By CCN: Adamant Capital’s Tuur Demeester, an outspoken crypto analyst and proponent of Bitcoin, said on Twitter that using the flagship cryptocurrency’s blockchain will eventually be as expensive – and rare – as chartering an oil tanker.
Even the simple act of opening a Lightning Network channel will be cost-prohibitive and potentially slow once the network user base climbs into the billions.
At full maturity, using the Bitcoin blockchain will be as rare and specialized as chartering an oil tanker. https://t.co/lu1ORzrTjF
— Tuur Demeester (@TuurDemeester) May 29, 2019
Demeester then backed off his original statement a little and qualified it by saying he was talking about a situation where the majority of the world is using Bitcoin – which, of course, is what many bulls anticipate will happen.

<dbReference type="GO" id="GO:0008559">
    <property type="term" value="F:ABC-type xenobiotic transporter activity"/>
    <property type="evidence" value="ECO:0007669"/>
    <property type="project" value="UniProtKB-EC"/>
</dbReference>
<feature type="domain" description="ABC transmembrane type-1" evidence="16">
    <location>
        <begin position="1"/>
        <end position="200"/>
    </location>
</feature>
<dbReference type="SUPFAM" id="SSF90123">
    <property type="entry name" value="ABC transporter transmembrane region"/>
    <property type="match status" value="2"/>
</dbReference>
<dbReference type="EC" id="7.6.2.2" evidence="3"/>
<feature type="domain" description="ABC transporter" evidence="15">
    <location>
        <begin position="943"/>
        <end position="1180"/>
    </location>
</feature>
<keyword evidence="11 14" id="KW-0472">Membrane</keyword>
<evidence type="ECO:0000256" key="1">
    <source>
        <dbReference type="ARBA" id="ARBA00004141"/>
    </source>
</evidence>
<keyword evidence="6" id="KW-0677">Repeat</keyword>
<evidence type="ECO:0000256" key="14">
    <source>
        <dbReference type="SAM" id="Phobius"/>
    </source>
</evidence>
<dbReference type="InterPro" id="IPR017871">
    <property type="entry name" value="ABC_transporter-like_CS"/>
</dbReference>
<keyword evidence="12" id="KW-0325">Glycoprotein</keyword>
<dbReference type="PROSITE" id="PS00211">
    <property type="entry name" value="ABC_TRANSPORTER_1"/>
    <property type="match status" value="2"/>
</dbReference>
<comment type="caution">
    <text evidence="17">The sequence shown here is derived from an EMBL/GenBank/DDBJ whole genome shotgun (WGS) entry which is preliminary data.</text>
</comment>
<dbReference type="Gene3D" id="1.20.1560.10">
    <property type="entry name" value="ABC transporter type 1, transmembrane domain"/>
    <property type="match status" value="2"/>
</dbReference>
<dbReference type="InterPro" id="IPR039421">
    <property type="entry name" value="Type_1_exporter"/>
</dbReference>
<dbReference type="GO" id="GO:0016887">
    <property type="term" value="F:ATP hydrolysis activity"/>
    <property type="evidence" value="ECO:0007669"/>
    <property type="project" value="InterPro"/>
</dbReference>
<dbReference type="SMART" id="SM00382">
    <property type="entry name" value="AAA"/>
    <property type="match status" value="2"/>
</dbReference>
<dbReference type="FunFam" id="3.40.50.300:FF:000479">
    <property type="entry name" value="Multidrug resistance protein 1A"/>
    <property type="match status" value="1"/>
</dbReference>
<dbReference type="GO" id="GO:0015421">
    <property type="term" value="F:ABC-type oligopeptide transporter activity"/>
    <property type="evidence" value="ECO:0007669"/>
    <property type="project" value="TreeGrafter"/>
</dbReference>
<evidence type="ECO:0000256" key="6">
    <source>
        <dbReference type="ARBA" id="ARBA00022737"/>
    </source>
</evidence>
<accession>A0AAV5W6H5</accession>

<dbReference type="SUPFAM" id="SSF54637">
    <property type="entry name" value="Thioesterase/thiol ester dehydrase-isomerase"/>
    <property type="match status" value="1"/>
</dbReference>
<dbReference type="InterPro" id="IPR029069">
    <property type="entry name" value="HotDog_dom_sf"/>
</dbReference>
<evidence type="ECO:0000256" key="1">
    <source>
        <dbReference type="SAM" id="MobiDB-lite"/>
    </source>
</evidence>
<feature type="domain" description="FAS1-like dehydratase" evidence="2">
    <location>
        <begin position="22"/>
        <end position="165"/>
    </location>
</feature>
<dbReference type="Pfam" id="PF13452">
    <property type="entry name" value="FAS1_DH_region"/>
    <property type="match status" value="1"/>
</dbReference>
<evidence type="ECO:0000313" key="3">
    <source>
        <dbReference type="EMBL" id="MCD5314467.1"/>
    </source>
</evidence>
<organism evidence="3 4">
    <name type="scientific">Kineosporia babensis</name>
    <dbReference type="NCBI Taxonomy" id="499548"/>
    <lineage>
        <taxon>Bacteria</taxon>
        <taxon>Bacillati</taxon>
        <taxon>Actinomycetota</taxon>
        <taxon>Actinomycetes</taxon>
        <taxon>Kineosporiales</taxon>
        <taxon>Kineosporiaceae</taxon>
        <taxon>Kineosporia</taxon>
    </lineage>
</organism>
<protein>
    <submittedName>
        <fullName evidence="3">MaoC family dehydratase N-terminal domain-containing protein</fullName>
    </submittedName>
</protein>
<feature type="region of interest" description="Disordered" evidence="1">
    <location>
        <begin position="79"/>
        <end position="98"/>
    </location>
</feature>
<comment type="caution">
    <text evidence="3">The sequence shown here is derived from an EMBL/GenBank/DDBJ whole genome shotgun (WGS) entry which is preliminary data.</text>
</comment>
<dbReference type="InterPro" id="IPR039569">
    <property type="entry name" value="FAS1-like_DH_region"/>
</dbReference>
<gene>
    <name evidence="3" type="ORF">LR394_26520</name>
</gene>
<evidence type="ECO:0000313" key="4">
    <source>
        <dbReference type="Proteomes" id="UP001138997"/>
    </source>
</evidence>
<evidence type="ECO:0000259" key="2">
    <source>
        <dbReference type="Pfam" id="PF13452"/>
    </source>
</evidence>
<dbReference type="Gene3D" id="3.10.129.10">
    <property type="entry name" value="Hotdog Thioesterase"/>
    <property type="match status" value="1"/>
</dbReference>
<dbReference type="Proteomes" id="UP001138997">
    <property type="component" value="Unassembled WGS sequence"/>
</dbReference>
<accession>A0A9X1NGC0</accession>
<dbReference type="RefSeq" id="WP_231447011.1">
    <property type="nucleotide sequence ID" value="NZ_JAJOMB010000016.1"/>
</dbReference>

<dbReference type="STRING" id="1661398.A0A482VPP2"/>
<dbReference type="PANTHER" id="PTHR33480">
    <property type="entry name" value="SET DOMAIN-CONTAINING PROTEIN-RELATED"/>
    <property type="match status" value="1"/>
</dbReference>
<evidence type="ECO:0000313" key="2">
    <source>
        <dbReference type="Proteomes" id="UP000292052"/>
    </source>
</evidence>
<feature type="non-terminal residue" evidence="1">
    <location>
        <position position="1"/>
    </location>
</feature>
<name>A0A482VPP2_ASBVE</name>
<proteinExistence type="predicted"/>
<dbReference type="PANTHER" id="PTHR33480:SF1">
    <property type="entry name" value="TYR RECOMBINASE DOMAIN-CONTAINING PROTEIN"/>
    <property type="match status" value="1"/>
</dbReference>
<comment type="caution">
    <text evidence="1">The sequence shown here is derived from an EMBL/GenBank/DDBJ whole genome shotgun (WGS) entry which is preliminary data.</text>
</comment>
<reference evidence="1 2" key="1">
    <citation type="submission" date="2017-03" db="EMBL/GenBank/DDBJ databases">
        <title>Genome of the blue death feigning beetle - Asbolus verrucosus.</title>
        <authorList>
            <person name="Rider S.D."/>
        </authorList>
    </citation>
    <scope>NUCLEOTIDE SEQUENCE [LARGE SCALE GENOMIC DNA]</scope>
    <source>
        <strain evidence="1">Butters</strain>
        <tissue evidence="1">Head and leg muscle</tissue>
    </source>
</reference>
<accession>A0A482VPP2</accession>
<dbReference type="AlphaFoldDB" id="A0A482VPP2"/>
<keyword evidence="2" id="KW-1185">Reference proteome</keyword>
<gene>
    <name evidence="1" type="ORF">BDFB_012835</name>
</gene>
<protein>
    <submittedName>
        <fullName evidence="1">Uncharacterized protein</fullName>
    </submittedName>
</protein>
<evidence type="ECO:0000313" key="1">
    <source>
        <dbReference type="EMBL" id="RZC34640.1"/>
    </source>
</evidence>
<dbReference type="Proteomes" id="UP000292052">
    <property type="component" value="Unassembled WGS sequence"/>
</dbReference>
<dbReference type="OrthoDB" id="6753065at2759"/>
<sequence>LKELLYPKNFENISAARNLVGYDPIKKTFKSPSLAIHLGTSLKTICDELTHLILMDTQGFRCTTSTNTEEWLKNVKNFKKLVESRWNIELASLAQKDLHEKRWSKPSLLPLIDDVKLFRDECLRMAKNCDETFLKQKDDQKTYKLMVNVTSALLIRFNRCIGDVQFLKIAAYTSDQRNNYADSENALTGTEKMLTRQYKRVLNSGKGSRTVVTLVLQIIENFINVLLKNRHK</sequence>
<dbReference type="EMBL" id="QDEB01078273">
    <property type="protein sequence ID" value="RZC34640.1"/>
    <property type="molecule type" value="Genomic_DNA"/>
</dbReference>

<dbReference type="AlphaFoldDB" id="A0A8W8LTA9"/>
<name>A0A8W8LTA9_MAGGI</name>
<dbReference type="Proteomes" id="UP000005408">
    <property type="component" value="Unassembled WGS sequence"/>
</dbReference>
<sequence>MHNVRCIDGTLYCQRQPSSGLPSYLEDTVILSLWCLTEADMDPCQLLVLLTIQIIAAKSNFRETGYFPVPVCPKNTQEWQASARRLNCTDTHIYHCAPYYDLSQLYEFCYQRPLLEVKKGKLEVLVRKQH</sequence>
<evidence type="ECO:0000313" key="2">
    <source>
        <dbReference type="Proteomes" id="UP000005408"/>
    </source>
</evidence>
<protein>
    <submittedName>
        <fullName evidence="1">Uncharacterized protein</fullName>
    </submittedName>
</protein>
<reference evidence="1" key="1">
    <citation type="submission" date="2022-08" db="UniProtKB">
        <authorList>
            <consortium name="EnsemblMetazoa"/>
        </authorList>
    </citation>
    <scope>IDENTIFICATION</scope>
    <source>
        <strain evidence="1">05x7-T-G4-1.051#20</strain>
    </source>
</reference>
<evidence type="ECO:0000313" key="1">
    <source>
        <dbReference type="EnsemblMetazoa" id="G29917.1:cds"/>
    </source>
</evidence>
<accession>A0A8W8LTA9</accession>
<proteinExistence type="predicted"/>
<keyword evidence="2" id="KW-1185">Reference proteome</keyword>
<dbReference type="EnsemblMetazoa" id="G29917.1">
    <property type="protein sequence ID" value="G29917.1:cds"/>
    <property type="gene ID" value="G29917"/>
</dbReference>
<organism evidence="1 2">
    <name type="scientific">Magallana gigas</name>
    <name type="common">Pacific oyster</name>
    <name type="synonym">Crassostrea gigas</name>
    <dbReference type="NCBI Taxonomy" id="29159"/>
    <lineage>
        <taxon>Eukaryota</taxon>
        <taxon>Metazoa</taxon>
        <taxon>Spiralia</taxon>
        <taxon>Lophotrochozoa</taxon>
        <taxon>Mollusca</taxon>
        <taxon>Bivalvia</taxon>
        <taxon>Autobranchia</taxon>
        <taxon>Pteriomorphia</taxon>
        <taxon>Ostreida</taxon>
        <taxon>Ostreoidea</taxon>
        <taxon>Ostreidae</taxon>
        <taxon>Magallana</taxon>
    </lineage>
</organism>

In such a scenario, the demand for limited block space will skyrocket. On-chain scaling will eventually have to be considered, many assume. Even some “small blockers” admit that ultimately, the amount of transactions in each block has to increase. In other words, Bitcoin needs to become more efficient.
A few notes given the backlash. This statement assumed:
– Billions of Bitcoin users
– Ossification of Bitcoin Core, i.e. no further on-chain scaling
As neither is a given, I should have said "may" instead of "will". https://t.co/HSsOEo0Ncl
— Tuur Demeester (@TuurDemeester) May 30, 2019
Even opening individual lightning channels would take years for 7b+ people. Bitcoin block chain is the reserve asset and ultimate settlement of a new finance system. Direct use will be ridiculously expensive and that is ok.
— Tamas Blummer (@TamasBlummer) May 29, 2019
Bitcoin can act as a gateway drug for new crypto users, but if they’re going to stay, they’ll have to find the systems usable. At scale, even full Lightning adoption could prove expensive for the average user to afford. Rather than opening their own “payment channels,” as expected, most people would utilize a third-party service.
Does this lead to increased centralization? It’s a question of cost versus convenience.